10 Common Job Interview Blunders

Did you know that five out of six Americans will be looking for a new job position this year? That’s according to a recent survey conducted by job-placement firm Manpower.

If you’re planning to look for a new gig, then you might want to pay attention to some advice Executive Search Consultant Kathryn Ullrich has offered to TheCareerPioneer.com readers. 

Ullrich is the author of Getting to the Top: Strategies for Career Success (Silicon Valley Press, 2010), and also serves as associate director of Alumni Career Services at the University of California, Los Angeles Anderson School of Management.

Here’s what she says are the top 10 job interview blunders, and how to avoid them.

1. Playing the generalist card

Now more than ever, companies look for specialists, not generalists.  Develop a personal brand, distinguish your skills and strengths, and design your job search around specific industries and functions.

2. Bloated resumes

Employers don’t read resumes — they scan them in mere seconds.  Put your resume on a word diet and eliminate the bloat.  Odds are you can lose up to a third of the words without compromising the content.

3. Missing your target

Most job seekers are “me-centric.”  Instead, focus on your target.  Know the job you’re seeking, what companies are looking for, and how you can best present your experience.

4. Hibernating online

Most successful job searches are the result of networking, not online job postings.  Resist spending more time in front of your computer than you do in front of human beings.

5. Misguided networking efforts

The first commandment for networkers: Thou shalt not ask for a job while networking.  Why? Because the sole purpose of networking is to seek advice and information.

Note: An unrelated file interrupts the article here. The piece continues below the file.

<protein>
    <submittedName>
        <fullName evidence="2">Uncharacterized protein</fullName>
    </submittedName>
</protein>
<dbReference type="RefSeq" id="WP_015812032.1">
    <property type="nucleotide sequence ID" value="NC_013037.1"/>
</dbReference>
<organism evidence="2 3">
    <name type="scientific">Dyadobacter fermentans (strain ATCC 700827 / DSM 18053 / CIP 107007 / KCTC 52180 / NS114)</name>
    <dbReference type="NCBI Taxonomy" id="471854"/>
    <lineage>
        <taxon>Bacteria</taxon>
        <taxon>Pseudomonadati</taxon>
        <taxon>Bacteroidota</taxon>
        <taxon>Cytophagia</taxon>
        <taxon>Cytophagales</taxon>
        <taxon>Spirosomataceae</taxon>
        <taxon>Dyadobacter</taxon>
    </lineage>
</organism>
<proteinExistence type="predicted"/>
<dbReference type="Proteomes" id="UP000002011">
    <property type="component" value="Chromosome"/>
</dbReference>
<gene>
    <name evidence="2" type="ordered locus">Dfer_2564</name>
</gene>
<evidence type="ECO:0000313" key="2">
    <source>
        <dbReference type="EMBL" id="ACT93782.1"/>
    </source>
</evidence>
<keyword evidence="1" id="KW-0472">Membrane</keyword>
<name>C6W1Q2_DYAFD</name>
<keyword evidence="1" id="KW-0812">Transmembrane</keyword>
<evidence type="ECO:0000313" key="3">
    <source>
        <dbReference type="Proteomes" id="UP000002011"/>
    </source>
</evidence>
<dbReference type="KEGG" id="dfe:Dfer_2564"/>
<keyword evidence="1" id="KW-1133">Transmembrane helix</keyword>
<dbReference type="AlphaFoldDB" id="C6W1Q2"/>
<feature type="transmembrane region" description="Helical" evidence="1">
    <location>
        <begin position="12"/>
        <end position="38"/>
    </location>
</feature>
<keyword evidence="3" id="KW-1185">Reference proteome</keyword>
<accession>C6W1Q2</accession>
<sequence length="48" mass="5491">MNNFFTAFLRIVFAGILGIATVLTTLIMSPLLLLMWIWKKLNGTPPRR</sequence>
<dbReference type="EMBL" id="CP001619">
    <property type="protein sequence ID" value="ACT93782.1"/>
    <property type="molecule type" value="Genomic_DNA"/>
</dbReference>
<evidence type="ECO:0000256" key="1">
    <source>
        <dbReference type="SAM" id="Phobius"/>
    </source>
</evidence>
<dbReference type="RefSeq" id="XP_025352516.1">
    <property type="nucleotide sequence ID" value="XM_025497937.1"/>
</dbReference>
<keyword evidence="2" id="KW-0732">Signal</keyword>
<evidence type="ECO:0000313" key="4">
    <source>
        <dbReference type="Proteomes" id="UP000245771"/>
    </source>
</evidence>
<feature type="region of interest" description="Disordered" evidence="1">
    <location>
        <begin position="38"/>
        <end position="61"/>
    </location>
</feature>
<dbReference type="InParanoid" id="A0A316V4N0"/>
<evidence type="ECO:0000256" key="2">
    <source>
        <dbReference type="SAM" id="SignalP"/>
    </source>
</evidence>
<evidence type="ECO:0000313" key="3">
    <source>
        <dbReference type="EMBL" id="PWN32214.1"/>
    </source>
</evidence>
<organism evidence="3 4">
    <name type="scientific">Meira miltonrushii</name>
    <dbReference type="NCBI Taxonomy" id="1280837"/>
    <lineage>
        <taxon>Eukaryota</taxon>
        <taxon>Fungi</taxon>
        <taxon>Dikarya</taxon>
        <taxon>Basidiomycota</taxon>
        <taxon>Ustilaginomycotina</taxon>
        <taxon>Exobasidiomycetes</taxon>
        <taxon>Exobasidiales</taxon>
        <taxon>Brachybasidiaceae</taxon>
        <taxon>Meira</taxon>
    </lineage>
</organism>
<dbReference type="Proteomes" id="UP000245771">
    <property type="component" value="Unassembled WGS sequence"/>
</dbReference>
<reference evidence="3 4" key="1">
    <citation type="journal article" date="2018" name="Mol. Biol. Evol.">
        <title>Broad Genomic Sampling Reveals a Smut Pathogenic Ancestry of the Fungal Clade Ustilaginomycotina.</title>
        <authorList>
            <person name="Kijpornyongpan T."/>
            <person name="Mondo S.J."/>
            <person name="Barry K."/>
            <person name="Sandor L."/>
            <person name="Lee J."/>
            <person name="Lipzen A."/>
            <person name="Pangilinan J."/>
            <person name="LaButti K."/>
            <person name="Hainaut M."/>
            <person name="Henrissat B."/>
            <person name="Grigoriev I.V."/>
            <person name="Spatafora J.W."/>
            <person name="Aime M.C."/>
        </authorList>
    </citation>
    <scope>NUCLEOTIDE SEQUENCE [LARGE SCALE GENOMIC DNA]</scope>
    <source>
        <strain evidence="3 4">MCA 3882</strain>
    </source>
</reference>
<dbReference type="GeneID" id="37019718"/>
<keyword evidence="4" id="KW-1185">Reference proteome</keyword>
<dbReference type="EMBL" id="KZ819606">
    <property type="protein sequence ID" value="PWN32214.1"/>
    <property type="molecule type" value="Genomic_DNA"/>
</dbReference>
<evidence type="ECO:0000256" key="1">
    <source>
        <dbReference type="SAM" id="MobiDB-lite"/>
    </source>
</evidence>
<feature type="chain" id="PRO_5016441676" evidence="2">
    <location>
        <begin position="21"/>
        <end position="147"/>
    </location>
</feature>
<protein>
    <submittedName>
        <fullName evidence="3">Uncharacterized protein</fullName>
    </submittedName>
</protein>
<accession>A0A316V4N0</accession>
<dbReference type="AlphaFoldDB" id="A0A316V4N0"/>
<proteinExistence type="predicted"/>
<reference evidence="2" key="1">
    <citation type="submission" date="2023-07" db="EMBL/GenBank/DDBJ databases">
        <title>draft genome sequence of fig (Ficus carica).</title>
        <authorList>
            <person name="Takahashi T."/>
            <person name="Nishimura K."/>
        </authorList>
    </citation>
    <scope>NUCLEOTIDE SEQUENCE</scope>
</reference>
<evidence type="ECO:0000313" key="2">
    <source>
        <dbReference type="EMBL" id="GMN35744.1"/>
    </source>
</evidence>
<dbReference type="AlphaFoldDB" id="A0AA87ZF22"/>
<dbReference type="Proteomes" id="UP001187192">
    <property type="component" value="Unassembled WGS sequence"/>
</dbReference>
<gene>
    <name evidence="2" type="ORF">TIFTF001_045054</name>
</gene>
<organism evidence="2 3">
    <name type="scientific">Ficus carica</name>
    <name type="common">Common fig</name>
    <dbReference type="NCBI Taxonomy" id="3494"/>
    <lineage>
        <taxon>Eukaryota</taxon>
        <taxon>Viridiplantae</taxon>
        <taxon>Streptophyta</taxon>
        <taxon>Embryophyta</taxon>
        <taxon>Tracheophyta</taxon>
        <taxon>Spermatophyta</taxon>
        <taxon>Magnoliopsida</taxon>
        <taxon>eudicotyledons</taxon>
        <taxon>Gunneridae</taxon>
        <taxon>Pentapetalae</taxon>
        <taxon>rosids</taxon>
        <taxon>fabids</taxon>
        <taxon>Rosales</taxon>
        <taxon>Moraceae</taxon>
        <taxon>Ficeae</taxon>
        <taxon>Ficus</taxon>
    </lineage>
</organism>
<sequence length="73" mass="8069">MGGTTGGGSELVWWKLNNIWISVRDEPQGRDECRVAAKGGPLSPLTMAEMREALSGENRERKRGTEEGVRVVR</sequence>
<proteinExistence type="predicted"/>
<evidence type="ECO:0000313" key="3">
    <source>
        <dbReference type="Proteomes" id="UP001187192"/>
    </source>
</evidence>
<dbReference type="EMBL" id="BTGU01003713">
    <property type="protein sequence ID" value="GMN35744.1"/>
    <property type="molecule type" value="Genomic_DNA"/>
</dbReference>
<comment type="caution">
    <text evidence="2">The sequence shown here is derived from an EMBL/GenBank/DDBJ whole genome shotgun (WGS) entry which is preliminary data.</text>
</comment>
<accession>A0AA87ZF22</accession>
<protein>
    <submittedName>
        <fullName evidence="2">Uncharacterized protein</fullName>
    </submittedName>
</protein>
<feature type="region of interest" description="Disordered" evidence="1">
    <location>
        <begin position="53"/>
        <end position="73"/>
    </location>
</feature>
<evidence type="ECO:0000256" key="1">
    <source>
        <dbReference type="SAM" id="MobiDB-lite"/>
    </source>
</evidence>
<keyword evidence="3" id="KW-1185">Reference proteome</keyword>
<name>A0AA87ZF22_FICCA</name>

6. Preparing too little — or not at all — for interviews

Before every interview, do your homework on the company, from knowing the executive team to learning about key industry issues, trends, and competitors.

7. Missed opportunities on social media

The vast majority of employers and recruiters look at your profile online: Linked In, Facebook, and other social-media Web sites.  Have your online presence tell a story and tout your personal brand.

8. Weak communication skills

Communication skills can make or break a job search.  Many job seekers dull conversations by sharing too many details.  Others, on the flip side, share too little information — glossing over their successes or sharing what “we” did without spotlighting their personal contribution.

9. Failing to put in the hours

Being a serious, successful job seeker is a full-time position.  Still, many people report spending “under ten hours” per week on their search.  Don’t be one of them.

10. Going it alone

Flying solo, particularly in today’s turbulence, is tough.  Form a job search team that meets or talks on a weekly basis. Together, you can add structure, support, and a sense of accountability to your searches.

Need more help?

Do you need help improving your chances for career success? Could you benefit from having someone in your corner to help you reach your goals? Then you should seriously consider hiring a qualified career coach or career strategist to help you improve in these areas. Some of the most successful people have coaches. And I’m not just talking about athletes!

According to Donald Hurzeler, the author of The Way Up: How to Keep Your Career Moving in the Right Direction (Greenleaf Book Group Press, 2011), a great coach can:

  • See things about yourself that you can’t see on your own.
  • Inspire you to think beyond your own frame of reference.
  • Help you set goals and establish measures.
  • Make you work harder than you would on your own. 
Encourage you and make you feel special.
  • Keeps you focused.
  • Insist you stay organized and prepared.
  • Help you see new possibilities after success.

Sound like the kind of support you could use? This is what I do. To learn more, book a free 15-minute session to discuss the possibilities. Contact me!